The Best Vacation Destinations Where Pesky Mosquitoes Will Not Be Your Problem

It can seem like wherever you go on vacation, tiny, whiny, uninvited guests always come along, too. Mosquitoes have the ability to turn a romantic stroll into a run for your life or a relaxing snooze in a hammock into a game of slaps. Their itchy bites can swell to the size of small balloons, and, more importantly, they carry and spread diseases in many parts of the world. No one wants to come home from vacation with dengue as a souvenir. 

Mosquitoes are almost everywhere. But not quite. There are two places on the planet where they haven't managed to colonize. Iceland and Antarctica remain blissfully mosquito-free. That's one country and continent where you can vacation without pesky mosquitoes bothering you. But if those far-flung and very chilly destinations don't call to you, some other areas of the planet are almost mosquito-free. And they're much closer to home than Antarctica.

Go totally mosquito-free

You may not be surprised to learn that there are no mosquitoes in Antarctica. The harsh climate means that mosquitoes can't survive there. There's insufficient food, and the conditions are too cold for the mosquitoes to fly. So you can trade bug spray for breathtaking vistas when you travel to Antarctica. Over 100,000 people visited the continent in 2023, and it's at the top of many people's travel bucket lists. However, this number is relatively low compared to other countries, so it likely won't become a regular vacation spot. 

That's where Iceland could step in. The flight time from New York to Iceland's capital, Reykjavík, is around six hours, so it's fairly accessible to Americans. The reason why Iceland doesn't have mosquitoes is something of a mystery. Reykjavik is on the same latitude as Fairbanks, Alaska, where the mosquito is often called the "state bird." And Iceland's neighbor, Greenland, is swarming with mosquitoes.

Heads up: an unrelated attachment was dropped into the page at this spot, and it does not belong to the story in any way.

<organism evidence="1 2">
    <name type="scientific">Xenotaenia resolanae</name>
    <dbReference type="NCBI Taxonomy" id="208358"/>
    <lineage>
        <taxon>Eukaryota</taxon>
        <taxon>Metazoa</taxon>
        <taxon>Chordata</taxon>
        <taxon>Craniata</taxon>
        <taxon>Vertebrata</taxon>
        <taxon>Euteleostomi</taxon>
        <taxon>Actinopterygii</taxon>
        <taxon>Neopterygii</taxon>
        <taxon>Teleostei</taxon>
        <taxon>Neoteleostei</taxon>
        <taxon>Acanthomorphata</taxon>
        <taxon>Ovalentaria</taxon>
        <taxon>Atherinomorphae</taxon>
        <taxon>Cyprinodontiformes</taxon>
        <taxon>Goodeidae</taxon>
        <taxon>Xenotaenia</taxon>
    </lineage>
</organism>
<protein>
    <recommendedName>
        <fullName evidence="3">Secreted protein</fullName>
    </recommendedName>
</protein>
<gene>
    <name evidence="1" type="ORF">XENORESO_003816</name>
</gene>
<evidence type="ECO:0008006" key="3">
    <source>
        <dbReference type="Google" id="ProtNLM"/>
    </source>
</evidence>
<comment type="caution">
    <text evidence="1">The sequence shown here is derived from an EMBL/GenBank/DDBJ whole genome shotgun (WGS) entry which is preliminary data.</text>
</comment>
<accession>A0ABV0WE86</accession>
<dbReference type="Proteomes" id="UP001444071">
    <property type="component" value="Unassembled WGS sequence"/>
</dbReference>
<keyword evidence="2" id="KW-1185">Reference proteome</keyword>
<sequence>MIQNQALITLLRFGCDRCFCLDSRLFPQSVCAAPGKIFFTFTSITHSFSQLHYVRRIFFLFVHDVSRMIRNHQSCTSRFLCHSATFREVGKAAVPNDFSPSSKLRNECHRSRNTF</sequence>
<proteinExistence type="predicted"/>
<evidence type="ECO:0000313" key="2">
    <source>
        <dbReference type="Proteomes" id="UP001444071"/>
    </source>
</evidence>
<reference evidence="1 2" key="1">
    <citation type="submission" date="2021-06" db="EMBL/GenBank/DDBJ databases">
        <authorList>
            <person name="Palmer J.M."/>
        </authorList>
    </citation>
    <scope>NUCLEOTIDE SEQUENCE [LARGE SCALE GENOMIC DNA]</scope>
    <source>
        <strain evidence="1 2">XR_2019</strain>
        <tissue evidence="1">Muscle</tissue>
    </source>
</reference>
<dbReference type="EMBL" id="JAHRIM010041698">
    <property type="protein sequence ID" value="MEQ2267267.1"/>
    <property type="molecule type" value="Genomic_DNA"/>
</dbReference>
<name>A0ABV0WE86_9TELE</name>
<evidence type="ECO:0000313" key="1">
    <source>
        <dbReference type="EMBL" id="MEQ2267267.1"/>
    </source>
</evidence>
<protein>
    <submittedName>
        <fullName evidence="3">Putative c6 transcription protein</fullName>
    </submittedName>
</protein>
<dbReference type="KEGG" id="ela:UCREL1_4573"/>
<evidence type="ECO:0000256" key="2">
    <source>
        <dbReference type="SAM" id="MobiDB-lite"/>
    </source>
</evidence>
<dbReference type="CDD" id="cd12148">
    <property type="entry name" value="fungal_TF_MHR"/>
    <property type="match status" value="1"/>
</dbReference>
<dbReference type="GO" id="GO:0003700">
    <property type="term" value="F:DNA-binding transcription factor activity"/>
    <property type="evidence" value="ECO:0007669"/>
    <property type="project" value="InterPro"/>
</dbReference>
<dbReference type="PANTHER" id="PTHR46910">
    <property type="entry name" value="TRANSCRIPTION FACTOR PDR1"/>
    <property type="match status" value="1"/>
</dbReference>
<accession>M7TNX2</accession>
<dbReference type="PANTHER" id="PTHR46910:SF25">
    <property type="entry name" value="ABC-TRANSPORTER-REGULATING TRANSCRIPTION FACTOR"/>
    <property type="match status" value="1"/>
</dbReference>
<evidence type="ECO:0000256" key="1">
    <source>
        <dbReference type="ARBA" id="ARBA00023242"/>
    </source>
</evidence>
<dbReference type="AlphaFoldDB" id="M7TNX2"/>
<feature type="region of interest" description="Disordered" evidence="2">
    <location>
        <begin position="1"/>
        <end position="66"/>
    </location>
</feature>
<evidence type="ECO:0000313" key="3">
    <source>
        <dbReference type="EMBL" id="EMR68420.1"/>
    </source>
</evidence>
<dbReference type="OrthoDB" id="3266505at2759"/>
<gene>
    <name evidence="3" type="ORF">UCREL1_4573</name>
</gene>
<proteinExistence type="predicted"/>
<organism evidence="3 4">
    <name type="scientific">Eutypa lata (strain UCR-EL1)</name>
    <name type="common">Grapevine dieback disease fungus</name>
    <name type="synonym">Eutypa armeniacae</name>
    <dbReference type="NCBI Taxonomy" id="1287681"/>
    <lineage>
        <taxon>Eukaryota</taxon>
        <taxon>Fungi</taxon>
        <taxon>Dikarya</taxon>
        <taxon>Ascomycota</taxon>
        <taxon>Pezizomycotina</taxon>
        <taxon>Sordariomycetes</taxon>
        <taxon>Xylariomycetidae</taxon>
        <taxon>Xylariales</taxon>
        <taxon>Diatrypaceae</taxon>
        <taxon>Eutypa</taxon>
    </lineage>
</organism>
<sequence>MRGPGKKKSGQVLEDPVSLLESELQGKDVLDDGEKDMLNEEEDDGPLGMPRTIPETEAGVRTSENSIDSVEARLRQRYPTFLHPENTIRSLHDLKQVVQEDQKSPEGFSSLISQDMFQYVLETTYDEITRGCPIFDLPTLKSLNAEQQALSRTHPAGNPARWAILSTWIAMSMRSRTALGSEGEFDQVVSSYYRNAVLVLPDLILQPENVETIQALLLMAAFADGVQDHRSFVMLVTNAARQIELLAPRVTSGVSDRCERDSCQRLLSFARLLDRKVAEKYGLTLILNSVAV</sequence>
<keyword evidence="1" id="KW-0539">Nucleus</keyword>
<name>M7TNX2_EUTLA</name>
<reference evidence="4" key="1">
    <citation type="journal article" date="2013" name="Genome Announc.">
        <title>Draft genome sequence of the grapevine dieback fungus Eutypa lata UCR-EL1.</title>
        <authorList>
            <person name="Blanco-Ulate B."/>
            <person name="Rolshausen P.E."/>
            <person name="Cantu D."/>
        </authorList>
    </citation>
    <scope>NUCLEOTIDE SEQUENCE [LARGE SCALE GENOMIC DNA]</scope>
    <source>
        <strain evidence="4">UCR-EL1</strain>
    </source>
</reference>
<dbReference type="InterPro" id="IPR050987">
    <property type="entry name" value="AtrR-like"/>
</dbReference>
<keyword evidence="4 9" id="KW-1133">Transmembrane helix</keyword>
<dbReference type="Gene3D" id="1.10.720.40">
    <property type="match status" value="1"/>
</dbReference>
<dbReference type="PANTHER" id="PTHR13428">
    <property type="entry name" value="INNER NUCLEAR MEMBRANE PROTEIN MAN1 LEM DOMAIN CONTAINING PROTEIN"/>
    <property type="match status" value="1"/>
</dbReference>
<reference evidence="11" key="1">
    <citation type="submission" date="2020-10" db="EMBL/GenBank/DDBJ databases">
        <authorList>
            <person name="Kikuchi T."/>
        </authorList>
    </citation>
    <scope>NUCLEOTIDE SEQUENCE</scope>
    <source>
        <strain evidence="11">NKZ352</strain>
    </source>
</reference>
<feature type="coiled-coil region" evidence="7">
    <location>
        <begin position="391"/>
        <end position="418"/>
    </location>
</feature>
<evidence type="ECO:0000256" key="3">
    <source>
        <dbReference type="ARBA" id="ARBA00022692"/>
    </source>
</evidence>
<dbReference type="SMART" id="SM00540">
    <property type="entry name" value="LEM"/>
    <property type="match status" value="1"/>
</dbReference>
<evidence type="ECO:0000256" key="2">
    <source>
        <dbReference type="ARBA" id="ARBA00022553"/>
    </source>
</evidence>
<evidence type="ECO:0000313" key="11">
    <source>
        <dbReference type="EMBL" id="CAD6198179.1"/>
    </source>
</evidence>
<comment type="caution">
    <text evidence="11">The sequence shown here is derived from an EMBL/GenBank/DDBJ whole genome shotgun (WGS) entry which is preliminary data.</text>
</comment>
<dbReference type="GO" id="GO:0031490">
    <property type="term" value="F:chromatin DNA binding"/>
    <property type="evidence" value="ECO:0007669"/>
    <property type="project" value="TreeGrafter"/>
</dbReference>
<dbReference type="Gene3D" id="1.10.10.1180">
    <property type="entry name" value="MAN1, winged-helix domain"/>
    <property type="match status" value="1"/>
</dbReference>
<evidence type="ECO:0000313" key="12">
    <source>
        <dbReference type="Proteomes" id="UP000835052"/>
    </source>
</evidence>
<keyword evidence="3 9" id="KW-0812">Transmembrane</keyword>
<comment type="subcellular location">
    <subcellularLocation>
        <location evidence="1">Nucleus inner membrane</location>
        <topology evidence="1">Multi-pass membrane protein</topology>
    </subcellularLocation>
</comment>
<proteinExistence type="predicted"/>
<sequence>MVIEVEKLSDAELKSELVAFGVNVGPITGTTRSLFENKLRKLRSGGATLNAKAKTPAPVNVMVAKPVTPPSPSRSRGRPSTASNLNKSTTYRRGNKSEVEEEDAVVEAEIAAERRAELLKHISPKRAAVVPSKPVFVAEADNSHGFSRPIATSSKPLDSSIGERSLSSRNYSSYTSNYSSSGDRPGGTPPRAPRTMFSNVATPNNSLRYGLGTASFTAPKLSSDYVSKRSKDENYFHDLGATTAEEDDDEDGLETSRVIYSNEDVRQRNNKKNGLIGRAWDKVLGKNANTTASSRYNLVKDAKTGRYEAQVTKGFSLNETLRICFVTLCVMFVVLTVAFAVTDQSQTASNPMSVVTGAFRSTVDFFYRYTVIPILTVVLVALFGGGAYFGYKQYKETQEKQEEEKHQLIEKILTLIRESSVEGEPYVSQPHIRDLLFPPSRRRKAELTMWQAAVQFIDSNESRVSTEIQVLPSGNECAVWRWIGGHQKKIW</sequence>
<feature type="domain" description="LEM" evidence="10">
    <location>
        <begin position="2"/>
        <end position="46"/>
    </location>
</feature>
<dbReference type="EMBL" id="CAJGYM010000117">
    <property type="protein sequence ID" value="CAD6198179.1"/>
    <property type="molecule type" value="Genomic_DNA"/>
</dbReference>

So, does Iceland have an invisible DEET force field deterring mosquitoes? According to the New York Times, some scientists believe Iceland's oceanic climate and three big freezes and thaws per year have stopped mosquitoes from moving in and breeding. Other scientists think there's something in the soil and water that mosquitoes just don't like. Whatever the reason, mosquitoes haven't made it there yet. 

Mosquito-lite destinations

If the idea of Iceland or Antarctica doesn't make you leap up and book a plane ticket, how about Chile's beautiful Atacama Desert? Mosquitoes love water, where they tend to lay their eggs, so places with little standing water don't support large mosquito populations. Therefore, a vacation in the desert, away from human populations who tend to leave water standing around via irrigation and other methods, is a great way to avoid pesky bugs. The Atacama is the driest desert on Earth; it's a majestic, desolate place that offers visitors some of the best stargazing in the world.

Finally, mosquitoes are seasonal in many places. Even in Alaska, those notorious swarms are only present for a couple of months of the year. There, mozzies emerge in mid-June and tend to thin out in early August. Plan a trip outside these months, and you're far less likely to encounter mosquitoes. Mozzies also tend to be most active at dawn and dusk, so staying indoors or covering up at those times can also help prevent mosquito encounters. There are many ways to avoid mosquito bites, too, so even if you find yourself mobbed by mozzies, there are things you can do to keep them away.